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Title:Effects of Social Stereotypes on Evidence Processing: The Cognitive Basis of Discrimination in Juridic Decision Making
Author(s):Bodenhausen, Galen Von
Department / Program:Psychology
Degree Granting Institution:University of Illinois at Urbana-Champaign
Subject(s):Psychology, Social
Sociology, Criminology and Penology
Abstract:Subjects in two experiments judged the culpability of a defendant accused of criminal assault. In some cases the defendant was a member of a stereotyped minority group, and in others he was not. Experiment 1 revealed that stereotypes affected judgments of the defendant's guilt when they were activated before other case evidence but not when they were activated afterward. The effects of stereotypes on guilt judgments were contingent upon the nature of other available information about the defendant's character. When no other information was available, stereotyped defendants were judged more harshly than nondescript ones. When the defendant was described as aggressive, no differences were observed as a function of whether or not a stereotype had been activated. When the defendant was described as nonaggressive, the activation of a stereotype resulted in more lenient judgments. Recall data suggested that when the stereotype and the explicit character information were introduced before the other evidence, subjects used the implications of this more general person information as a guide in processing the subsequently encountered evidence. Specifically, they remembered more of the evidence that was consistent with the implications of the person information (and less of the inconsistent evidence) than did subjects who were given no general person information. These results support the hypothesis that the discriminatory effects of stereotypes arise because they lead subjects to selectively process the other evidence, paying more attention to stereotype-consistent evidence. The alternative possibilities that stereotypic inferences serve as independent information in the judgment process and that stereotypes affect the interpretation given to specific pieces of evidence were not supported. Experiment 2 provided further evidence of selective processing and revealed that the presentation of judgment-irrelevant character information did not reduce the effect of stereotypes, even when it contradicted stereotypic expectations. It was concluded that individuation of minority defendants is not easily accomplished and that stereotypes may prevent such defendants from being evaluated independently of potentially erroneous generalizations about their social group.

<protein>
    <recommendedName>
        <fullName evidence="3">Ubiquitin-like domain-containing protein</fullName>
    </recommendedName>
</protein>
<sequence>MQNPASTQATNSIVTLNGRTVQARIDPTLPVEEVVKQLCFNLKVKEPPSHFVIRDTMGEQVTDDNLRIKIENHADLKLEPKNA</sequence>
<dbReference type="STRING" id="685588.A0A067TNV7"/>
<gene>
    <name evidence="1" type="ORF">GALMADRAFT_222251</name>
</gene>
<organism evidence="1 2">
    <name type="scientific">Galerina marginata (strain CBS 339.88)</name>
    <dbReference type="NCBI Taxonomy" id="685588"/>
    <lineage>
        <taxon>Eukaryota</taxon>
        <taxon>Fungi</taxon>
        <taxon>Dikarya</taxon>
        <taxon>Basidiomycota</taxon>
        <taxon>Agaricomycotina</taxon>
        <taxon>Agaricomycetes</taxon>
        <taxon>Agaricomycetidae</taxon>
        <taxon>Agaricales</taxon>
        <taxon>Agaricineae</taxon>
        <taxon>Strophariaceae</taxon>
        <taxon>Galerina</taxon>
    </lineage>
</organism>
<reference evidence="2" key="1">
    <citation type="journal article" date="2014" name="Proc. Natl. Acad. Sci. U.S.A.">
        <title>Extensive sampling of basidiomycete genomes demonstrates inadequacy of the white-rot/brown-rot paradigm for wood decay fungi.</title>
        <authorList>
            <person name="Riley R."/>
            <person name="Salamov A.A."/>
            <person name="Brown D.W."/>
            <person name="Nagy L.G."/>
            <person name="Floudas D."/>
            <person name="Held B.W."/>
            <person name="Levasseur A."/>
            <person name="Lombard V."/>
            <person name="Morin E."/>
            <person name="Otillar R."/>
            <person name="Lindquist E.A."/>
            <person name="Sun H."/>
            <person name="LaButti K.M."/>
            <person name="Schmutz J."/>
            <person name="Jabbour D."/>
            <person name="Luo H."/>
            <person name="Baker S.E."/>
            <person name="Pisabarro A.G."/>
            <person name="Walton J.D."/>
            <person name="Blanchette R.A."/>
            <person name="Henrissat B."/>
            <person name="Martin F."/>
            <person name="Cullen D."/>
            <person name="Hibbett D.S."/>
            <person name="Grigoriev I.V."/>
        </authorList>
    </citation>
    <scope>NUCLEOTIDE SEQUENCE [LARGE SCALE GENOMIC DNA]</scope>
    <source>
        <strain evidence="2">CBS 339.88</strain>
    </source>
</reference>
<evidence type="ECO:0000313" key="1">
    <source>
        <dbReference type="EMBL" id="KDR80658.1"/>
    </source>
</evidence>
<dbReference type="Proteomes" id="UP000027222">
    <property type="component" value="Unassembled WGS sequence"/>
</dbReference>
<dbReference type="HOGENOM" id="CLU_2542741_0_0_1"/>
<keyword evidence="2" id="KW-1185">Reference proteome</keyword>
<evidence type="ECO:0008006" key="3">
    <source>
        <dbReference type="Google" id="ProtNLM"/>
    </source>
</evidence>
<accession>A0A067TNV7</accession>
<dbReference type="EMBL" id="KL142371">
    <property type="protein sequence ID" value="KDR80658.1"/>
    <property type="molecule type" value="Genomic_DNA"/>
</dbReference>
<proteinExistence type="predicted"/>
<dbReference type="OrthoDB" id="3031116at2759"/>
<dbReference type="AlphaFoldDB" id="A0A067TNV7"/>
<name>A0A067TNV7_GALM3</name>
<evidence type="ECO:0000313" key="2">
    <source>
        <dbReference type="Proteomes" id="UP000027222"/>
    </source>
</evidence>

Issue Date:1987
Description:150 p.
Thesis (Ph.D.)--University of Illinois at Urbana-Champaign, 1987.
Other Identifier(s):(UMI)AAI8802985
Date Available in IDEALS:2014-12-15
Date Deposited:1987

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